I know because I have been in this position as a teacher before. I didn’t know what I didn’t know!

The parents, however, are looking to the teachers for guidance. They also assume that the degree and certificate mean that IF there was an answer, then surely the teachers would know it.

The child assumes the same thing. In a child’s world, adults have ALL of the answers. So, if there really was an answer to help him out, someone would have surely presented it by now.

The Solution Is Hiding in Plain Sight

Over the summer, I wrote a series called “The Cue to Reading.” I described that the brain uses three main cueing systems to help us read and comprehend information. These cueing systems are the foundation of proper reading instruction for ALL students. They are NOT a locked secret. In fact, when I searched for “three cueing systems for reading,” Google found 2.3 million results. However, the cueing systems are largely ignored or misunderstood.

I am not going to rehash them here, but I invite you to learn more about them, beginning with Article 1 of the Cue to Reading.

The Final, Critical Element

Meanwhile, I have since determined something else that is even *more* for Cori’s son to know. In fact, it is critically important!

Her son needs to know that is he is very smart. He needs to understand that I am not just saying this to throw false encouragement his way. He must have genuine confidence in his ability!

His entire future rests on his self-confidence. If the seemingly “eternal” struggles in school lead him to believe that he is not smart, his future is bleak. At best, he can expect to have a mildly fulfilling job where he will struggle to support a family. At worst, he could quickly become frustrated, start hanging with a bad crowd, and someday find himself in jail. According to the National Assessment of Adult Literacy (2003), 85% of all people in the juvenile court system are 65% of incarcerated adults are functionally illiterate. There is a very high correlation between literacy and quality of life!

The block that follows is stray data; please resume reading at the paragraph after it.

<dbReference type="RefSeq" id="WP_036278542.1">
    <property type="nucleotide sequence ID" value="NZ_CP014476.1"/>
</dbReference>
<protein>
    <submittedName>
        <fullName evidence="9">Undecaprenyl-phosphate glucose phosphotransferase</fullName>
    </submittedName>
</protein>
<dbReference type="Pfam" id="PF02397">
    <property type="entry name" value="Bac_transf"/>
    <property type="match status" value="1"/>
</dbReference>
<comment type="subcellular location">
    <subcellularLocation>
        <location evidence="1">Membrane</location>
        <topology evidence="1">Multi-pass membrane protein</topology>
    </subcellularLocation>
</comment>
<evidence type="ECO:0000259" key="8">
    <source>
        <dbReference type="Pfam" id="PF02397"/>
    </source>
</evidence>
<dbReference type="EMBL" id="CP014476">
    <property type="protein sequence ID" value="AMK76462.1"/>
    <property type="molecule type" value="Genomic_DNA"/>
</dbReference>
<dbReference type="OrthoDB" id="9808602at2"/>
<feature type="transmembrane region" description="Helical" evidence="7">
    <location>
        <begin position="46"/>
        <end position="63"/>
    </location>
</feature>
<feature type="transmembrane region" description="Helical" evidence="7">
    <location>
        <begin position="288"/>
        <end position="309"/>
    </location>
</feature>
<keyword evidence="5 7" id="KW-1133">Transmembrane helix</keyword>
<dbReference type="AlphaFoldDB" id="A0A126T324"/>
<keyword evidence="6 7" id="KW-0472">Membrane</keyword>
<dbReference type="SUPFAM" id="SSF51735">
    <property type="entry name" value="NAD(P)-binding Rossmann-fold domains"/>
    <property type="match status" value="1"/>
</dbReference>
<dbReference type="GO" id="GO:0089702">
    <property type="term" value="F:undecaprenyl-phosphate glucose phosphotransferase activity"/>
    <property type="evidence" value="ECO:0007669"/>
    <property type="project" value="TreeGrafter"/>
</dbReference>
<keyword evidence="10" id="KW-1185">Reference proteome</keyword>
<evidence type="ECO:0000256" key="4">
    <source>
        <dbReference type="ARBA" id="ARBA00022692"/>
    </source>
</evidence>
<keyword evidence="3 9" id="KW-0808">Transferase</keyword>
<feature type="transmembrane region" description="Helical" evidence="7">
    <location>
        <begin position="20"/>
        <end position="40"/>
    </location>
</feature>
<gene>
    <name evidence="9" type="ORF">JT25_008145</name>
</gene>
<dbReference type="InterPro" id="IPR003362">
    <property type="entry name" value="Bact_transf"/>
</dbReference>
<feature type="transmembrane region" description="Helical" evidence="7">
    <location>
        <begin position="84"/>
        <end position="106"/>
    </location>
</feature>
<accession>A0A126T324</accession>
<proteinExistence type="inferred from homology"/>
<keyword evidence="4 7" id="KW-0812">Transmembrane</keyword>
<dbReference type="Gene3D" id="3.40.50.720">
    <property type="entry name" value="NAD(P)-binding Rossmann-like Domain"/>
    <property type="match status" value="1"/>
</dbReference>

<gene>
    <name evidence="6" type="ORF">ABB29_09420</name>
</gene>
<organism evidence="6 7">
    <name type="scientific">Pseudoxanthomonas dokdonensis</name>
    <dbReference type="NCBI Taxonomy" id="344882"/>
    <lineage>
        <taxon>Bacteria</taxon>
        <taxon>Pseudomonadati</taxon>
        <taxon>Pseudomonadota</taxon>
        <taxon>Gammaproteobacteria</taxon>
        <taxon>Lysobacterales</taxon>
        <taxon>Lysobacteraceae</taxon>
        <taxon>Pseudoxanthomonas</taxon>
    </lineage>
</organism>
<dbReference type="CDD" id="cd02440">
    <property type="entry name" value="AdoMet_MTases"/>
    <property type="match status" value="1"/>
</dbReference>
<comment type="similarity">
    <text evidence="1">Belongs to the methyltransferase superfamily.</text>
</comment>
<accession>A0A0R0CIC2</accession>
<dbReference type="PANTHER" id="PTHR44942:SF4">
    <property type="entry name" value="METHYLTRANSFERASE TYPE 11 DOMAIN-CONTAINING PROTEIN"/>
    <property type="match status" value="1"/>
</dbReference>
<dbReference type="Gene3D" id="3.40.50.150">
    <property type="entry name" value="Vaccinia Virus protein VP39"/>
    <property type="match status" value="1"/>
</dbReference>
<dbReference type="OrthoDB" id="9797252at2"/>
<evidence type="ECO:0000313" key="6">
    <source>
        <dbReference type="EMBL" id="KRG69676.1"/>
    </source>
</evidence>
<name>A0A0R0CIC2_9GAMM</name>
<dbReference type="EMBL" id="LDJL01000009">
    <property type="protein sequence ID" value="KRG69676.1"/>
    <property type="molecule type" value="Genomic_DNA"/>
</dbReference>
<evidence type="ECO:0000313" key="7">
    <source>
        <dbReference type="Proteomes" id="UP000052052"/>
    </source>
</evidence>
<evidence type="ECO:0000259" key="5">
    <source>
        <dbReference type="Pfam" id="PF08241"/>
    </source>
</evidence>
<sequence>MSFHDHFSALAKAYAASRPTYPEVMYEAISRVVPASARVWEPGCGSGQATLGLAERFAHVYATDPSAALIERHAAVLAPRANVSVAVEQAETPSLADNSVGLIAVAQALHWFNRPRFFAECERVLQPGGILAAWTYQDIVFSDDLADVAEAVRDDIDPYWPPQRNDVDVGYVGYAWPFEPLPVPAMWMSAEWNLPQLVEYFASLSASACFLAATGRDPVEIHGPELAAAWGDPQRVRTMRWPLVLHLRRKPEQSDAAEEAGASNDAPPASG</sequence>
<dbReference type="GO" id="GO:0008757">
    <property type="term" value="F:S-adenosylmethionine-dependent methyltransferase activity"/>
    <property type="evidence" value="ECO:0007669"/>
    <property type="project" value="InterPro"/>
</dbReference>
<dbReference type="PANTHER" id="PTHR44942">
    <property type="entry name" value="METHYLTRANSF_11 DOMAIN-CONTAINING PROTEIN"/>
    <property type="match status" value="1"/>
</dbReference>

How Do You Convince a Kid That He Is Smart?

He must understand how his brain works. He needs to know that his entire brain is not deficient. The brain has several different processing centers and the problem he is experiencing is isolated to one or two of these.

ALL of us have “deficiencies” in a few areas of our brain. Unfortunately, when those challenges originate in the areas of the brain that manage reading, the “deficiency” seems larger-than-life because reading is the foundation of school and life.

The good news is, those areas of the brain can grow and develop…with the proper exercises. In addition, the stronger parts of the brain will literally grow neuron connections around the weaker parts of the brain…with the proper exercises.

Help for Cori’s Son

I did learn more about this young man and have several suggestions for helping him develop confidence and learn to read. I will share this information next week in Part II of Brain Biology = Hope for Reading Disabilities.

For additional reference, see:

Brain Biology = Hope for Reading Disabilities – Part II

The Brain Biology of Learning Disabilities

-Susan Kruger